Six iron arrowheads recovered from the site of the 1471 Battle of Barnet are on display for the very first time at the recently re-opened Barnet Museum -- a must see exhibit for anyone hoping to attend the Barnet Medieval Festival in mid-September
A display of medieval archery will be part of the re-enactment of the Battle of Barnet – one of the highlights of the two-day festival, to be held on Saturday and Sunday, September 11-12, at the Byng Road playing fields.
The arrowheads have been hidden away in a storeroom for most of the time since they were donated to the British Museum in 1851.
Exhibiting them in the lead-up to the medieval festival has delighted Barnet Museum curator Mike Noronha, seen here in front of a newly installed temperature and humidity-controlled cabinet.
Tickets are already available online for the medieval festival – the largest battlefield re-enactment in Greater London – and will also be on sale in shops along the High Street.
Festival organiser Susan Skedd (seen here outside zero waste shop Kronos and Rhea) is busy building up awareness and support.
Shopkeepers in the High Street – which is decked out in the medieval banners of combatants at the battle – are being encouraged to put up notices and posters to promote the festival.
The re-opening of the museum following the easing of social distancing – and the chance to examine the new Battle of Barnet display – could hardly be timelier with the medieval festival returning in September after its cancellation last year because of the Covid-19 pandemic.
The first-ever local display of the six arrowheads – on loan from the British Museum for the next three years – came about only by chance and the technical data about their origin and condition will fascinate battlefield historians.
Their existence in the British Museum’s storeroom only became apparent by chance to members of the Barnet Battlefield Project when one of its founder members Howard Simmons visited the Natural History Museum in Ottawa in 2016.
When Mr Simmons toured their topical exhibition – Medieval Europe: Power and the Legacy – he was amazed to see that the Battle of Barnet was illustrated in the medieval warfare section with six arrowheads from the 1471 Battle of Barnet and the seal of Earl of Warwick, the Kingmaker.
This was the first time Mr Simmons of the Battlefields Trust had seen these artefacts, which were on loan from the British Museum.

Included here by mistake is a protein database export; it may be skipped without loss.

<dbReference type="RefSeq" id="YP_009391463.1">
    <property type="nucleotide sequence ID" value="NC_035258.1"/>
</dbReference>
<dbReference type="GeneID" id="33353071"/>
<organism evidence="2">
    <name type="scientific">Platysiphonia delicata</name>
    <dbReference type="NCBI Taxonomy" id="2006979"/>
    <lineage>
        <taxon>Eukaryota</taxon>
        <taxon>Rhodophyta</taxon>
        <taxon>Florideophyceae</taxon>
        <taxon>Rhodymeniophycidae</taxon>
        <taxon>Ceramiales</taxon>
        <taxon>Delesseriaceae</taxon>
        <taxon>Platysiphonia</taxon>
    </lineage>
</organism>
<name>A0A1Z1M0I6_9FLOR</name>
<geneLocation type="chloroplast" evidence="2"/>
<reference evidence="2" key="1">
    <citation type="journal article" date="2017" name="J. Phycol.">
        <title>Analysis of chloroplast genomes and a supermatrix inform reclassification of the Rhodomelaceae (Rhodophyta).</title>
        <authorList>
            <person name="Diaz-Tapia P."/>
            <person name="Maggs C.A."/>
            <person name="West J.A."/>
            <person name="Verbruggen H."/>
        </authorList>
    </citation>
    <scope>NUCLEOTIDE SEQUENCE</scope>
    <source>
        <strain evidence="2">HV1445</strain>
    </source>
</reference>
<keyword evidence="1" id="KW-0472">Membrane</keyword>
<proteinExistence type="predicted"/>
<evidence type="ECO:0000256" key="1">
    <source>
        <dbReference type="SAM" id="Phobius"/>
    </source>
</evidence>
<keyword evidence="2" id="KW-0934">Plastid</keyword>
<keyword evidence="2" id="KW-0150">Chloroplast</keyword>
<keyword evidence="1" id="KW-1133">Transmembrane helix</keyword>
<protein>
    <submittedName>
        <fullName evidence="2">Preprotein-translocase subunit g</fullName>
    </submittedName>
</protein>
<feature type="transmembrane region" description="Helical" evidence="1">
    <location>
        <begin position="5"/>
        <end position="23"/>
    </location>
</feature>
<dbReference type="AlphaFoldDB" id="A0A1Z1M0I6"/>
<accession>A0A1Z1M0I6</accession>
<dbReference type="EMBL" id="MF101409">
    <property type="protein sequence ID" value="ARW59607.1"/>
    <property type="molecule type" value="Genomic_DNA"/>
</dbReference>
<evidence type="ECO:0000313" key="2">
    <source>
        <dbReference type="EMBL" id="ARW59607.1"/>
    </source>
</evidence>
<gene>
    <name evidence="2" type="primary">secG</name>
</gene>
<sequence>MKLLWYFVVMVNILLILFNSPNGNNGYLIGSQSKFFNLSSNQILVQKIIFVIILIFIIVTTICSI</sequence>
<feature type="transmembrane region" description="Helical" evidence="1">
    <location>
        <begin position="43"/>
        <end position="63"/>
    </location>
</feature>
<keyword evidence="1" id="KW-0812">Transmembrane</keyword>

He realised immediately that their existence had great significance in view of the efforts that were being made to locate the precise site of the Barnet battlefield.
It took three years to negotiate an agreement with the British Museum to display these artefacts in Barnet – and the sealed display cabinet can only be opened in the presence of British Museum staff.
Little is known about the actual discovery of the arrowheads within the battlefield site. They were given to the British Museum by an unknown donor in 1851 and they had remained in the storeroom until taken to Canada.
Although quite fragile, the iron arrowheads still have the marks of the blacksmith who forged them and fragments of wood from the arrow shafts are embedded in them. They would have been fired from either the Lancastrian or Yorkist side.
The death at Barnet of Richard Neville, the Earl of Warwick, was the most significant outcome of the battle and his demise enabled Edward IV to move the remaining Lancastrian forces to the Battle of Tewkesbury on May 4, 1471.
His seal would have been attached to a belt or worn round the neck and historians believe that one of the last times it could have been used was to seal the famous letter from Warwick to Henry Vernon in April 1471 exhorting him to fight for the Lancastrians against the Yorkists.
The seal was donated to the British Library, forerunner of the British Museum, in 1774 by Mrs Victoria Kynaston whose husband was an ancestor of Sir Roger Kynaston (1430-1495) who served in the House of York.
Kynaston, who took the seal from the Earl of Warwick as he lay dead in the closing stages of the battle, went on to fight in the Battle of Tewkesbury when he was knighted by Edward IV.
In addition to the six iron arrowheads and seal, the museum’s new display also includes a copper alloy strap end from a belt which was recovered from a test pit in Wrotham Park during the 2016 Battle of Barnet excavation. It is inscribed with the wheel of St Catherine.
Alongside the arrowheads are three golf ball sized lead cannon balls recovered almost 20 years ago from the Kitts End area at Hadley by Darren Wright and a groat from 1467-68 from the first reign of Edward IV which was discovered at Wrotham Park.
Tickets for the festival are going on sale at Kronos and Rhea (Susan Skedd is seen here with the proprietor Amanda Theodorou) and also at the traditional sweet shop Hopscotch.